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Senate Minority Leader Mitch McConnell, R-Ky., softened his stance on corporations’ getting involved in politics Wednesday, a day after he warned companies not to weigh in on hot button issues.

“I didn’t say that very artfully yesterday. They’re certainly entitled to be involved in politics. They are,” McConnell told reporters. “My principal complaint is they didn’t read the darn bill.

“They got intimidated into adopting an interpretation … given by the Georgia Democrats in order to help get their way,” he said.

McConnell was referring to a controversial voting law recently passed in Georgia, which came about in the aftermath of former President Donald Trump’s campaign of falsehoods about the election result in the state last fall.

The law led the CEOs of Delta and Coca-Cola — which are based in Atlanta — to condemn the measure. And last week, Major League Baseball pulled this year’s All-Star Game out of Atlanta in protest. The game will, instead, be played in Colorado.

In recent weeks, McConnell has excoriated corporate America for boycotting states over various GOP-led bills. He said Tuesday that it is “stupid” for corporations to take positions on divisive political issues but noted that his criticism did not extend to their donations.

“So my warning, if you will, to corporate America is to stay out of politics,” McConnell said in Louisville, Kentucky. “It’s not what you’re designed for. And don’t be intimidated by the left into taking up causes that put you right in the middle of one of America’s greatest political debates.”

Major League Baseball’s decision drew the most outrage from Republicans, as Trump called for a boycott of baseball and other companies that spoke out against the Georgia law. McConnell said Tuesday that the latest moves are “irritating one hell of a lot of Republican fans.”

McConnell, long a champion of big money in politics, however, noted Tuesday that corporations “have a right to participate in a political process” but said they should do so without alienating “an awful lot of people.”

“I’m not talking about political contributions,” he said. “I’m talking about taking a position on a highly incendiary issue like this and punishing a community or a state because you don’t like a particular law that passed. I just think it’s stupid.”

Source:- NBC News

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Facebook Removes 1,000 Fake Accounts Seeking to Sway Global Politics

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(Bloomberg) — Facebook Inc. said it removed 14 networks representing more than 1,000 accounts seeking to sway politics around the world, including in Iran and El Salvador, while misleading the public about their identity.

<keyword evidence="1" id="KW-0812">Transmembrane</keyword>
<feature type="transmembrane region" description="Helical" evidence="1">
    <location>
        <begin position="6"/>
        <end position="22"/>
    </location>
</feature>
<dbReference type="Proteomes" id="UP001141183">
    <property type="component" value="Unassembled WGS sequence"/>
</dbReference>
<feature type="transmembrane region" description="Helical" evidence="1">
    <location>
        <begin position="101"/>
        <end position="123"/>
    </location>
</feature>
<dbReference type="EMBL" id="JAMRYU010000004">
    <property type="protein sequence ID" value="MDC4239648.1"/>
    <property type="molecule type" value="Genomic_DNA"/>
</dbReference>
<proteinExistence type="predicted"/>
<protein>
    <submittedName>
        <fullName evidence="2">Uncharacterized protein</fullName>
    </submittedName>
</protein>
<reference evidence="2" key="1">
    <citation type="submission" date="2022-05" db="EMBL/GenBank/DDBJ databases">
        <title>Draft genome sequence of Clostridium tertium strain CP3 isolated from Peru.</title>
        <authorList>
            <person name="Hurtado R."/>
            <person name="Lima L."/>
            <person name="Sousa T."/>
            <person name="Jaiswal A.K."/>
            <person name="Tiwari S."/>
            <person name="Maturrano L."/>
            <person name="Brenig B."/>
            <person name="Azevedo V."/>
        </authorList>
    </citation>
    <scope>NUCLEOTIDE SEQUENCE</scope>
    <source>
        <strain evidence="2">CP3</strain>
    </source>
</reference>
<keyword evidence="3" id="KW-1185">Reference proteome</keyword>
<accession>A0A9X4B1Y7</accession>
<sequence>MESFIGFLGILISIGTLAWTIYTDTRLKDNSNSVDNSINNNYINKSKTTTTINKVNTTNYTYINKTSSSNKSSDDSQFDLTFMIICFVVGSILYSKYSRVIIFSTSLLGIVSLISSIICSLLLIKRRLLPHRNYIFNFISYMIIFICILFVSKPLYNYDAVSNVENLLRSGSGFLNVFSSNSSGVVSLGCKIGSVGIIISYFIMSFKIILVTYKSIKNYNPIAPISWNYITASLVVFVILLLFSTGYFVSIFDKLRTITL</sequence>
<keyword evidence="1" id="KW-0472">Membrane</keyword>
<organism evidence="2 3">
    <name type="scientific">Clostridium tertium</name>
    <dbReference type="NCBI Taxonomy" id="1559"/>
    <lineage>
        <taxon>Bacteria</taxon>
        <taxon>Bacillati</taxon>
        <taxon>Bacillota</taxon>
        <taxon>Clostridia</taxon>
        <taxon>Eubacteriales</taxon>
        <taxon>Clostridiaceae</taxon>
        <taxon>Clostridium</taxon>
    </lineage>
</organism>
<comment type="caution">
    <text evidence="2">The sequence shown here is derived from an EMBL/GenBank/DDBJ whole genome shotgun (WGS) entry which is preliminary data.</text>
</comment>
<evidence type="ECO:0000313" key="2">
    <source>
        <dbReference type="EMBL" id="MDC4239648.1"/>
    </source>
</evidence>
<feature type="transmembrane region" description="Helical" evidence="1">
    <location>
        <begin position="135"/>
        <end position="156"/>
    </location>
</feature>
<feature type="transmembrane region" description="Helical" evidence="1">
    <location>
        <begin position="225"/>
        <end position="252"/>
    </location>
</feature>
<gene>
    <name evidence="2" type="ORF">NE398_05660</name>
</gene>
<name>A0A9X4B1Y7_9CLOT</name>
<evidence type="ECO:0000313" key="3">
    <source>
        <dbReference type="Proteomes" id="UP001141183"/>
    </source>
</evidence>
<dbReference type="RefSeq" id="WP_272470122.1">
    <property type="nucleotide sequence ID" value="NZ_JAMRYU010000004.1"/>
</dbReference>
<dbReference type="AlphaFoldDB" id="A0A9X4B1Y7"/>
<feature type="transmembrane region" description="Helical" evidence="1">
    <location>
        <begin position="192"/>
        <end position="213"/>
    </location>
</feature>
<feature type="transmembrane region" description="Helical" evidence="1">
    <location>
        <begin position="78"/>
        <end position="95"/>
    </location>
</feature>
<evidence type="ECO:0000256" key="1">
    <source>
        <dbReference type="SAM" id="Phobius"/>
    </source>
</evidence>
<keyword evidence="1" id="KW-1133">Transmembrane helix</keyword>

Most of the removed networks were in the early stages of building their audiences, the Menlo Park, California-based company said Tuesday. Facebook’s announcement on Tuesday, part of its monthly reporting on efforts to rid its platforms of fake accounts, represents one of the larger crack downs by the company in recent months.

“We have been growing this program for several years,” said David Agranovich, Facebook’s global threat disruption lead. “I would expect to see this drum beat of take downs to continue.”

In one example, the company removed a network of more than 300 accounts, pages and groups on Facebook and the photo-sharing app Instagram that appear to be run by a years-old troll farm located in Albania and operated by the Mujahedeen-e-Khalq opposition group. The group appeared to target Iran, but also other audiences with content about Iran, according to a report released by Facebook.

The group was most active in 2017, but increased its activity again in the latter half of 2020. It was one of a handful of the influence campaigns that likely used machine learning technologies capable of creating realistic profile photos to the naked eye, Facebook said in the report.

The company also removed 118 accounts, eight pages and 10 Instagram accounts based in Spain and El Salvador for violating the company’s foreign interference policy. The group amplified criticism of Henry Flores, a mayoral candidate in Santa Tecla, El Savador and supportive commentary of his rivals, the company said.

The social media giant also took down a network of 29 Facebook accounts, two pages, one group and 10 Instagram accounts based in Iran that was targeting Israel. The people behind the network posed as locals and posted criticism about Isreali prime minister Benjamin Netanyahu, according to Facebook. The company also took down networks based in Argentina, Mexico, Egypt and other nations.

Nathaniel Gleicher, Facebook’s head of security policy, said the company has improved its ability to identify inauthentic accounts, but said bad actors continue to change their strategies to avoid Facebook’s detection.

©2021 Bloomberg L.P.

Source:- BNN